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Report Questions Links Between Manchester, the City, and Manchester City


MANCHESTER, England — Within the 14 years since an investment vehicle linked to the state of Abu Dhabi bought Manchester City, the emirate’s wealth has transformed the soccer club from a Premier League also-ran right into a serial domestic champion and certainly one of the game’s global powers.

The breadth of that investment, though, stretches far beyond the confines of the club’s Etihad Stadium, in response to a report published Thursday by researchers in England. In it, the report’s authors said the club’s owners have benefited from what they called a “sweetheart deal” with local lawmakers that allowed them to purchase vast tracts of public land in Manchester at substantially reduced prices.

The 65-page report, published by academics on the University of Sheffield, found that Manchester Life, a joint development enterprise between the Manchester City Council and the Abu Dhabi United Group — a personal equity company owned by Sheikh Mansour bin Zayed al Nahyan, the deputy prime minister of the United Arab Emirates and the brother of the country’s president — has resulted in a “transfer of public wealth into private hands that’s difficult to justify as prudent.”

Manchester has been held up, lately, as a standard-bearer for the regeneration of Britain’s cities, overhauling years of postindustrial decline to recast its downtown as dynamic and desirable. Its construction and property boom has been outpaced only by London; by some metrics, it’s England’s fastest-growing city.

Manchester City’s ownership group has been central to that, investing tens of millions of dollars within the deprived areas within the immediate vicinity of the stadium that bears the name of the U.A.E.’s state-backed airline, Etihad. When the Manchester Life enterprise was launched in 2014, six years after the group bought the soccer team, it was designed to increase that investment to Ancoats, a district sandwiched between the stadium and Manchester’s city center.

The researchers claim, though, that A.D.U.G. did reasonably higher out of the deal than its partner. They found that nine sites within the Ancoats district had been sold to holding firms registered within the offshore tax haven of Jersey — but ultimately owned by the investment vehicle — at prices below the comparable market value of comparable sites.

The Manchester City Council insisted that every of the deals — which granted the United Group’s holding firms leases on the properties stretching for 999 years — told the researchers that every one of the proposals “achieved best consideration.” Yet despite a chronic homelessness problem in town, the developers were excused from meeting commitments on including inexpensive housing by planning officers who decreed there was enough supply in the world to fulfill demand, the report found.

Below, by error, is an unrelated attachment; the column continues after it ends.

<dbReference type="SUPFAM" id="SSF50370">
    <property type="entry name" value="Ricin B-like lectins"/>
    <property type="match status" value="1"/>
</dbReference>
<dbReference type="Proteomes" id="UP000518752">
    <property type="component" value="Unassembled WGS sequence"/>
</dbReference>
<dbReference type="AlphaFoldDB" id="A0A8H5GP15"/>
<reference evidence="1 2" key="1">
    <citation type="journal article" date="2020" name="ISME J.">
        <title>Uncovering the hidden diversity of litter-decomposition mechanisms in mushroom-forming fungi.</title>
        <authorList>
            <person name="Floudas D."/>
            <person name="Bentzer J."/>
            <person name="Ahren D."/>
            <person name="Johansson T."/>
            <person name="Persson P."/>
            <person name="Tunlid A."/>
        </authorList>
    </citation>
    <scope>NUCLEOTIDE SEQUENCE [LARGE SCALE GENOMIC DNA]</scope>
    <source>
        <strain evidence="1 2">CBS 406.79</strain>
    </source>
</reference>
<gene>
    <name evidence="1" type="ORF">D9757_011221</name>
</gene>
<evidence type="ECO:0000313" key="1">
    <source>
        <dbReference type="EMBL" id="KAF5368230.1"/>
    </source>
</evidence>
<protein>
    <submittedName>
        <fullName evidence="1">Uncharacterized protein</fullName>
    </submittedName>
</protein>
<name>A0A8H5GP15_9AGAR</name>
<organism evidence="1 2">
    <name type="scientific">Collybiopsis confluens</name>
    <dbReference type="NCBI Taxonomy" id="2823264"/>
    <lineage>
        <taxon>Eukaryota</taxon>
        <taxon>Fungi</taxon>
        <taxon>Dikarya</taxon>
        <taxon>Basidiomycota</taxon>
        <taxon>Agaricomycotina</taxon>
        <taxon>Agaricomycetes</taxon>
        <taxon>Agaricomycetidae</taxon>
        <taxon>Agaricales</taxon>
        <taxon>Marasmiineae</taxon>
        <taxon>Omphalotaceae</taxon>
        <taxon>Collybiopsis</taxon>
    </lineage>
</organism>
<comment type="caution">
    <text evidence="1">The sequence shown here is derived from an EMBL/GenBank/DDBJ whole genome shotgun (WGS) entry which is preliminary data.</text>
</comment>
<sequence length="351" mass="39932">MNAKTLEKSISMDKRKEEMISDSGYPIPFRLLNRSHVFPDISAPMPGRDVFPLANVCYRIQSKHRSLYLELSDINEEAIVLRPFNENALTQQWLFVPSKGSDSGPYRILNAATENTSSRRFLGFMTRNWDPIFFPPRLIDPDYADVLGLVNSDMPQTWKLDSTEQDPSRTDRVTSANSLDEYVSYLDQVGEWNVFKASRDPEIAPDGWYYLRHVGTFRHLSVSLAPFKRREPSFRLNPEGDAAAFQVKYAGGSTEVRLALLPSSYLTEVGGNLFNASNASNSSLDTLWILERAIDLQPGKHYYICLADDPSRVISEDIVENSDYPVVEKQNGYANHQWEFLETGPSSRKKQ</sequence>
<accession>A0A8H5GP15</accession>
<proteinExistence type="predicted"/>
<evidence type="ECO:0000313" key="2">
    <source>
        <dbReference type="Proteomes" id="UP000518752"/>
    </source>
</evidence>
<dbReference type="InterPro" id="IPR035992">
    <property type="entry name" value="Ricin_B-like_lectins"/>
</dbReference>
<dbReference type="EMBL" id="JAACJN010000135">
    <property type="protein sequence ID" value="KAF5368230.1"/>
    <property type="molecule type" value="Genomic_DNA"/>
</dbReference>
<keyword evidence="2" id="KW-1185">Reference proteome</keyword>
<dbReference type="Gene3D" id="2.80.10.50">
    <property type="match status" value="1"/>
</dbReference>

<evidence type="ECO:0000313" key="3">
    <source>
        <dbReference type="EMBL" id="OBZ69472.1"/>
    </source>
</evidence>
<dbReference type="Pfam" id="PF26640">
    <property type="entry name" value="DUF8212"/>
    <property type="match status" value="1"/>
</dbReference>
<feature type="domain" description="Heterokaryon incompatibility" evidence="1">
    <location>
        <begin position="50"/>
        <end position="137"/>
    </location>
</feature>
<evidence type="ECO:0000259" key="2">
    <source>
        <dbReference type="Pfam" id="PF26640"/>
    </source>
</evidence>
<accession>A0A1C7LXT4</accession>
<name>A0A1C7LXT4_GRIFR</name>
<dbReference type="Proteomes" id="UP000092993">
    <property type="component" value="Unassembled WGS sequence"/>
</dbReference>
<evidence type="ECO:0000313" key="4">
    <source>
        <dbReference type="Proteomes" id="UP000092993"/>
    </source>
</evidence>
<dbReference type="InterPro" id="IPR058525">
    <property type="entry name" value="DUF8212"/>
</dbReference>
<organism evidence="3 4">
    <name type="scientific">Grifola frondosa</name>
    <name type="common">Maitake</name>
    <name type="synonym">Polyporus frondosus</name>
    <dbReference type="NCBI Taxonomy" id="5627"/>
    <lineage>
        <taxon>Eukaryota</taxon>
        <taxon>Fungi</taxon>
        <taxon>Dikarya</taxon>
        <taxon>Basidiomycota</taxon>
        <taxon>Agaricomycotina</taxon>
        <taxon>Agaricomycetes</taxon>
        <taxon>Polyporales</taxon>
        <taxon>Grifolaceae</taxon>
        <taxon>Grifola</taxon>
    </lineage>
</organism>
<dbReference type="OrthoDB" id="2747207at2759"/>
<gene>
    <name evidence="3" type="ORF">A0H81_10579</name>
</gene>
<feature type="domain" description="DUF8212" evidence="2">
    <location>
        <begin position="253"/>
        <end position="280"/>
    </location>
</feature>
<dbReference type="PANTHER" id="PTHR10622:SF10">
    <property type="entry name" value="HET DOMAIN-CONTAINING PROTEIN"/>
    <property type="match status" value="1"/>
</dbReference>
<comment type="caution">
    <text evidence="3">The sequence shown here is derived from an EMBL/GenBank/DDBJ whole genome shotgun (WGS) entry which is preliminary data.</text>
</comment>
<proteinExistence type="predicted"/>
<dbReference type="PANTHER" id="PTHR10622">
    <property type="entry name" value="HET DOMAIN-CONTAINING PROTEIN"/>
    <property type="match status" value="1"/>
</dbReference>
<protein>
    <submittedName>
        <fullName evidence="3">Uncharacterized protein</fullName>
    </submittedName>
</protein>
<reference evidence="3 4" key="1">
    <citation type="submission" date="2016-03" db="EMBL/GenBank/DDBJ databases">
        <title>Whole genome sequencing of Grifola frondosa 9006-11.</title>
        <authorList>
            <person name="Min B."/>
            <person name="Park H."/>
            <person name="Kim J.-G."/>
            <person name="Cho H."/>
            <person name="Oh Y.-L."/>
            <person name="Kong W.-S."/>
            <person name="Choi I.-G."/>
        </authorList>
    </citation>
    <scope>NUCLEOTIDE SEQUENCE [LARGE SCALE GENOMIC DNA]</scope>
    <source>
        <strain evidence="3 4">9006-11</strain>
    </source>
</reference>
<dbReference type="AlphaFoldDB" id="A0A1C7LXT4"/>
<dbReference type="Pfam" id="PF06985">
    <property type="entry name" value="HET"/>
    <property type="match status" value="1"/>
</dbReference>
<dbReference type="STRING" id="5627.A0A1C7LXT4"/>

The report also concluded that the “traceable rental and sales income streams” from the 1,468 homes built on the sites to this point “flow to Abu Dhabi interests only.” Although the Manchester City Council claims to have a revenue-sharing arrangement with its partners, the researchers said they’d found “no income from the Manchester Life investment within the council’s accounts.”

Though the management company that oversees the developments booked 10.1 million kilos of rental income in 2021 (just over $12 million), the researchers found that because its ultimate owner is a holding company based in Jersey, it paid only 4,000 kilos in corporation taxes.

“Our assessment of the Manchester Life development is that Manchester City Council ‘sold the family silver too low-cost,’” the researchers concluded.

That is especially damaging, they said, in light of the “reputational risks” for lawmakers in a British city becoming sufficiently entwined with a gaggle backed by the elite of an autocratic state, one described by Amnesty International as certainly one of the “most brutal police states within the Middle East.” In recent times, countries like Russia, China, Qatar and Saudi Arabia have all been accused of using money and influence, in sports particularly, as a option to “wash” their reputations. But investments in property and other ventures, and the those who enable them, even have drawn scrutiny.

“Longer-term, it raises questions on what values, and whose values, town represents,” the researchers wrote of the land deals approved by the Manchester council, adding: “This is vital because Manchester is heralded as an urban regeneration model that other authorities should follow, but when that model is built upon attracting developers within the short term by selling access to its assets at a reduction, then that might not be a sound and sustainable model for others.”

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